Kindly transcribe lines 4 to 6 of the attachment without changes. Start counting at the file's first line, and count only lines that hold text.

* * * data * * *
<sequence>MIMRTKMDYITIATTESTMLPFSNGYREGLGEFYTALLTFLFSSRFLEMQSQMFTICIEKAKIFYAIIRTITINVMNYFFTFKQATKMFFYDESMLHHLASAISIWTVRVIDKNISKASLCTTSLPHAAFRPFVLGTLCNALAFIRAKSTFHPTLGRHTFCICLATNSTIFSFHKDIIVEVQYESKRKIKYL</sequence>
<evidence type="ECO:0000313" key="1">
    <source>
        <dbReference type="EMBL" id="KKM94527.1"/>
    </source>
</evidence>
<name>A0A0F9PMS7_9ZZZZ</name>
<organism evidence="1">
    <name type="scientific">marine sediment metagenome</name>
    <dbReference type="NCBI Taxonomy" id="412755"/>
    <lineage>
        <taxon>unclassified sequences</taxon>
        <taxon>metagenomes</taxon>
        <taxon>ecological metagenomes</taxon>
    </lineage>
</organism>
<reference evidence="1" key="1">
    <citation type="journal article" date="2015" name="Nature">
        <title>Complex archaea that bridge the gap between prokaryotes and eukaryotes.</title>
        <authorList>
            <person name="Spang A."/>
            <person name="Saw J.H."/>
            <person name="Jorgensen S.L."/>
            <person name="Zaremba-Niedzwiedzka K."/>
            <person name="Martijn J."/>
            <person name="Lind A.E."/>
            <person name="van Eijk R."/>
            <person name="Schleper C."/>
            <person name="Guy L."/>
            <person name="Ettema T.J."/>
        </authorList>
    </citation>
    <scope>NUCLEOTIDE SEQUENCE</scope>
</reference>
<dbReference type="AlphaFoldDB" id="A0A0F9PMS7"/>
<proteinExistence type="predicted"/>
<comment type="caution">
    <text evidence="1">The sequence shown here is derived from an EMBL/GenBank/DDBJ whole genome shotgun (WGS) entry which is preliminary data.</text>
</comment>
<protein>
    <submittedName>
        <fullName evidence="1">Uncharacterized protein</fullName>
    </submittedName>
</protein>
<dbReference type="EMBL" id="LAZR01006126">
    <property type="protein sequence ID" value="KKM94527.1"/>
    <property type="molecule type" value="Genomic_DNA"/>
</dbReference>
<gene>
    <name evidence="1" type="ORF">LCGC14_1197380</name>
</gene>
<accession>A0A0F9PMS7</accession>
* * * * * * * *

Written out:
        <dbReference type="EMBL" id="KKM94527.1"/>
    </source>
</evidence>